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Africa

Across the universe of firms in Tanzania

Isis Gaddis's picture

Let's think together: Every Sunday the World Bank in Tanzania in collaboration with The Citizen wants to stimulate your thinking by sharing data from recent official surveys in Tanzania and ask you a few questions.
In industrial countries, small and medium firms are the vectors of economic innovation and job creation. In the USA, small-businesses account for almost two-thirds of all net new job creation. They also contribute disproportionately to innovation, generating 13 times as many patents, per employee, as large companies do. Small business owners are also in general more educated and wealthier than the rest of the active population.
The reality is different in Tanzania. The vast majority of firms are very small and predominantly confined to self-employment. They are also highly concentrated in agriculture and trading activities:

- In 2010/11, there were approximately 11 million family-owned businesses operating in Tanzania, including farms. This is equivalent to a rate of entrepreneurship of 40 percent, which is about the rate reported in Uganda and Ghana, but three and 10 times higher, respectively, than in the United States and France.
- Half of the firms operating in Tanzania have only one employee, typically the owner; while an additional 40 percent report less than five employees. Firms with more than 10 workers represent only 0.6 per cent of the firms’ universe (still almost 70,000).

Saving is the key to future growth for Kenya

Wolfgang Fengler's picture

How do countries and individuals become rich? Human history provides a clue. One of our most defining moments as a species took place some 10,000 years ago, when a group of humans started to switch from hunting and gathering food to growing it. This allowed them to settle down (in an area called Mesopotamia). If they produced more than they consumed, they could save for the future. With proper storage facilities, they no longer needed to eat and drink everything they had; instead they could put some aside literally for "rainy days", and, even more importantly, invest some of the agricultural output to produce even more.

Now zoom forward several thousand years: saving has become central to individual and collective prosperity. As a rule of thumb those who save more become wealthier because foregoing consumption today allows one to invest in the future (e.g. you can save to buy a bicycle, a car, or a house). Businesses can invest in new equipment and governments in new roads, schools and health facilities. All of these investments are associated with better economic futures.

People and companies tend to save and invest if they can trust the institutions that manage their money and the economy at large. In the past, it was not always safe to keep deposits at banks in many African countries. It is different today. In fact some may feel more secure entrusting their savings to African banks than those in Europe (as depositors in Cyprus’ banks recently realized). But you need more than robust and credible banks for increasing savings and investments. Investors will only enter and stay in large numbers if they can trust that the state won’t change the rules of the game in mid-course.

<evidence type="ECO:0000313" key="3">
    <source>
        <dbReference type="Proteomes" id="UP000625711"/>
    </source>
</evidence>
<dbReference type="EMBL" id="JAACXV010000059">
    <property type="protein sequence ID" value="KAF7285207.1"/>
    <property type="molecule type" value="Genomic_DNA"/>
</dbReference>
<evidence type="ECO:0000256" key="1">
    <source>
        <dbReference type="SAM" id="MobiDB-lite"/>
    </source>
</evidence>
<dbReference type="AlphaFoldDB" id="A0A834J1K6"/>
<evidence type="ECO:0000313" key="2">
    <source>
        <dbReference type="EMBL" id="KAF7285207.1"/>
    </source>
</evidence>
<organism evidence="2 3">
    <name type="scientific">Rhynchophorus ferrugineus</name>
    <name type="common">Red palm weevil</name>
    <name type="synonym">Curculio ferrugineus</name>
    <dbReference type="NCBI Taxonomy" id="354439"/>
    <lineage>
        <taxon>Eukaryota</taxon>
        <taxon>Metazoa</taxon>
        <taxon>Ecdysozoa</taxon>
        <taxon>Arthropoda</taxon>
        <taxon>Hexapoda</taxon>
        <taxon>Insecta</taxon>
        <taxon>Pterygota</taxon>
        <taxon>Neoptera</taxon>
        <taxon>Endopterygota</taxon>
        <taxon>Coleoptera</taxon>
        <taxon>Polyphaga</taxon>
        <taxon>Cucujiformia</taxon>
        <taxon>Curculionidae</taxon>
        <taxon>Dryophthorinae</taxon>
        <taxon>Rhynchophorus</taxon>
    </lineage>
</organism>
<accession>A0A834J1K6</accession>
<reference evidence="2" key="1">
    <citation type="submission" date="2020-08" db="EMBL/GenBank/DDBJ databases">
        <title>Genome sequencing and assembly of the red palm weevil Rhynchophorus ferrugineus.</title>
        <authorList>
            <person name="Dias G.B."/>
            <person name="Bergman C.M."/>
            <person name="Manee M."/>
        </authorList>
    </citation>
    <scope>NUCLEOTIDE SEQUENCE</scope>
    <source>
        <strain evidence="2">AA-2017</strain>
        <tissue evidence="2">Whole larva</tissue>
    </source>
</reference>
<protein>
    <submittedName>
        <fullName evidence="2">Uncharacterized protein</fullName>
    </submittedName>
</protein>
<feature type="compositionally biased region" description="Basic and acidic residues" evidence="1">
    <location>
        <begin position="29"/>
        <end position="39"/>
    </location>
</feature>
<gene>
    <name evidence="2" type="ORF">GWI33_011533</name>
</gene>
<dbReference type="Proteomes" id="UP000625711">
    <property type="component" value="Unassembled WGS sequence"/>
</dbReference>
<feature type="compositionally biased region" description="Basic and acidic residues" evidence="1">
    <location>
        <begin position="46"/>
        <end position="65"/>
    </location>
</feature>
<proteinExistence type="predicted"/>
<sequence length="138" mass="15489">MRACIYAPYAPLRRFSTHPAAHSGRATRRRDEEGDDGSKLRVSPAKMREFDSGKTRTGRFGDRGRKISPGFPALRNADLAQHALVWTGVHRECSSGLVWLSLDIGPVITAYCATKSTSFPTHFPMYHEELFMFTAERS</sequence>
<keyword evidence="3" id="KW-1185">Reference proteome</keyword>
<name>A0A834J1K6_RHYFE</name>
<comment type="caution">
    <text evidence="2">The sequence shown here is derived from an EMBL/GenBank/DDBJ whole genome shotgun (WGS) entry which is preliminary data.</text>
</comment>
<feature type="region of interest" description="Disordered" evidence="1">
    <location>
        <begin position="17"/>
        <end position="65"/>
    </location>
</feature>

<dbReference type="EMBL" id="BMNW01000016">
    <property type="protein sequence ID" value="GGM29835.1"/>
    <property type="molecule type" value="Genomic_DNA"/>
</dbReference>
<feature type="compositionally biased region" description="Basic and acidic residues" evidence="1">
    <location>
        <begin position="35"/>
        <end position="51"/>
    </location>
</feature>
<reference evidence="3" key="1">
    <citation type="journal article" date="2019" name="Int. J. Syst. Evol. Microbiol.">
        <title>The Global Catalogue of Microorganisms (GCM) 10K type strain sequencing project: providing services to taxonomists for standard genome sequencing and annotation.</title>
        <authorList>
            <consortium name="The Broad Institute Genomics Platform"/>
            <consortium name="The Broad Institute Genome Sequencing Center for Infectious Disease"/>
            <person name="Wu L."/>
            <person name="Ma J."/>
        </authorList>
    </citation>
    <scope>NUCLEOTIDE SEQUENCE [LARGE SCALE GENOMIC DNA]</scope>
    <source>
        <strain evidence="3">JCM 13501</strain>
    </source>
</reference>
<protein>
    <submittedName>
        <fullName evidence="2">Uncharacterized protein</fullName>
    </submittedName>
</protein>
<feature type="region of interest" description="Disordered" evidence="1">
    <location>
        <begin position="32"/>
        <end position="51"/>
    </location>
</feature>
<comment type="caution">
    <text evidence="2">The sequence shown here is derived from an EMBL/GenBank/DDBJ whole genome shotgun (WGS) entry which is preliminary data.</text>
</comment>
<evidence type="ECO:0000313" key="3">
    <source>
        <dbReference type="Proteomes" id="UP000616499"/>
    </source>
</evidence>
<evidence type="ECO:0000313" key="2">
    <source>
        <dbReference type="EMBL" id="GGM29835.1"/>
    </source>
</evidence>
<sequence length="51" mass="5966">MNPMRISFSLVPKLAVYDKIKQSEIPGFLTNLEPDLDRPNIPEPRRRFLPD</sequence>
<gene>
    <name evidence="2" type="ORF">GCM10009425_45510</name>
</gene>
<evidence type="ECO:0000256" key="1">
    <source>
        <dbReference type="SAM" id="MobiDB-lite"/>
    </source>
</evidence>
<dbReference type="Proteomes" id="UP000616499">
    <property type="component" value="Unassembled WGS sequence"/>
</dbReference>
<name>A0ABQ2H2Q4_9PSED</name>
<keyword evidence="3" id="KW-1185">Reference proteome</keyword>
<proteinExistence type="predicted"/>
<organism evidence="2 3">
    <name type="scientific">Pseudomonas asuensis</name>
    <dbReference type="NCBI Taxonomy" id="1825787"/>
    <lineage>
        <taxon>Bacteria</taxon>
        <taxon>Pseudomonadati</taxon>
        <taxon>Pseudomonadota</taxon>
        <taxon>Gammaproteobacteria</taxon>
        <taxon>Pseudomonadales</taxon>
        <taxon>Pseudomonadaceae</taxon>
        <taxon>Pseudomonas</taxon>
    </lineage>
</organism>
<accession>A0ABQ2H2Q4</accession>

Poor but happy?

Tom Bundervoet's picture

A common belief in rich countries is that people in Africa are poor but happy. This image is time and again confirmed by popular reality shows on Western television, in which the rich-and-famous visit little-known tribes in the most remote villages of rural Africa, only to concede, in front of a dozen cameras, that despite all their hardship, the people they visited really seemed happier than the average burnt-out desk-warrior in their home countries.

Are the poor in Africa really happier? In recent years economists started focusing on happiness and its measurement, a field long considered too trivial to pay much attention to. Recent research on the topic gives conflicting, and sometimes surprising, results. In 2012, an Ipsos poll measuring the degree of happiness in 24 countries found that self-reported levels of happiness were higher in poor and middle-income countries than in rich ones, seemingly confirming popular beliefs.  In contrast, the first World Happiness Report, also published in 2012, finds that the rich countries in Scandinavia are the happiest on earth, while four poor Sub-Saharan African countries are at the bottom of the list. The Gross National Happiness (GNH) index, pioneered by the Kingdom of Bhutan, comes up with a number of surprises of its own: the GNH is highest among the young and the unemployed (and also-perhaps less surprising-among the unmarried), which seems at odds with today’s television images of the streets of Madrid and Athens.

I was there when the Republic of South Sudan was born!

Obiageli Ezekwesili's picture


Obiageli Ezekwesili (c) with South Sudan President Salva Kiir (r). Photo: Laura Kullenberg, The World Bank

4:00 AM: I wake up this morning in Nairobi unusually excited and think to myself, “today is actually the Independence Day of South Sudan. Wow! This day has finally come!” I say a word of prayer for the day and get myself ready for the 5:30 a.m. trip to the airport to board our flight to Juba.

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